A-Rod, A-Rod, A-Rod. I’m tired of all the “A-Rod” stories. It’s not just the Sports section that’s sensationalizing this story; it’s the Health section, the US section, and even the coverage page. If feels as though both newspapers and society sensationalize the bad and hide the good.
Ironically, those previous statements can be contradictory at best. Because what am I writing about? Alex Rodriguez aka “A-Rod.”
NY Times writers, David Waldstein and Steve Eder, published “Rodriguez Denies Implicating Others,” on August 16. The article regards the recent reports and a “60 Minutes” interview with former Yankee all-star, Alex Rodriquez. According to Waldstein and Eder, “the CBS news program “60 Minutes,” citing two unnamed sources, reported that associates of Rodriguez had leaked information tying other players to the anti-aging clinic at the heart of baseball’s recent drug investigations.”
The NY Times article is a bit of a contradiction. It states the facts that led up to A-Rod’s current position and it states upcoming punishments or suspensions. Additionally, the article features suitable quotes from both Rodriquez and other MLB players. Yet the writers squeeze their own opinion on the article. The writers state, “He [Rodriguez] was willing to point the finger at other players, perhaps to divert attention from his own Biogenesis problems.” Although the facts point to Rodriguez incriminating fellow team members, it doesn’t seem fair to automatically assume he’s the bad guy. It’s crucial to dig deeper into the story and discover what associates leaked the information. Sure he may be guilty, but provide both sides of the story. At least, that way, the article won’t shadow the plethora of ‘A-Rod articles.’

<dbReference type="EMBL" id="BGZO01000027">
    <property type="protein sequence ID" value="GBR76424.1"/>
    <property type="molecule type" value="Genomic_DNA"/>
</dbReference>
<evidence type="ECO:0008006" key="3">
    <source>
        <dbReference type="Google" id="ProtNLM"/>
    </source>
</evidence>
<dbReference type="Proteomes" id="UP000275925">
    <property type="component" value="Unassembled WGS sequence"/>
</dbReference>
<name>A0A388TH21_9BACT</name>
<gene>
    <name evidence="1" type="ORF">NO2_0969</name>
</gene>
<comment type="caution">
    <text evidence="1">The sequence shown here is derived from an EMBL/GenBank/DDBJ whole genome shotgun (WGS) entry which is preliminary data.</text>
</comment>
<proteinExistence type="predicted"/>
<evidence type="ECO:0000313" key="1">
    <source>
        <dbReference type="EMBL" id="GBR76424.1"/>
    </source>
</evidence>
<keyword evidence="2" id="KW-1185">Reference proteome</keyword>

The Wall Street Journal published, “MLB Challenges Rodriguez to Present Evidence in Biogenesis Case,” on August 19, 2013. The article regards the A-Rod scandal, of course, but it manages to portray the scandal in such a unique way. I use the word unique because the article is unlike any of the other A-Rod stories published. Unlike the other articles, the writer does not take a particular side. Moreover, the article does not portray A-Rod as an MLB monster. The WSJ simply states the facts of the case. “MLB Challenges Rodriguez to Present Evidence in Biogenesis Case,” steps outside the norm and almost allows the reader to forget about the bad image in which the media has infringed upon A-Rod. If anything, the reader forgets Rodriquez and remembers to Tacopina. Joseph Tacopina is one of Rodriquez’s attorneys. Tacopina declined to discuss his client’s side on the “Today Show,” after receiving a letter by MLB Executive Vice President, Rob Manfred. According to the article, the letter essentially offered, “to allow both sides to argue their cases regarding Rodriguez’s appeal of his 211-game suspension in the court of public opinion before it goes before an arbitrator.” He declined for fear that it was a “trap”. It wasn’t until the last two or three paragraphs that the writer started discussing A-Rod. Even toward the end of the article Rodriguez wasn’t portrayed as negatively as the media had previously characterized him to be.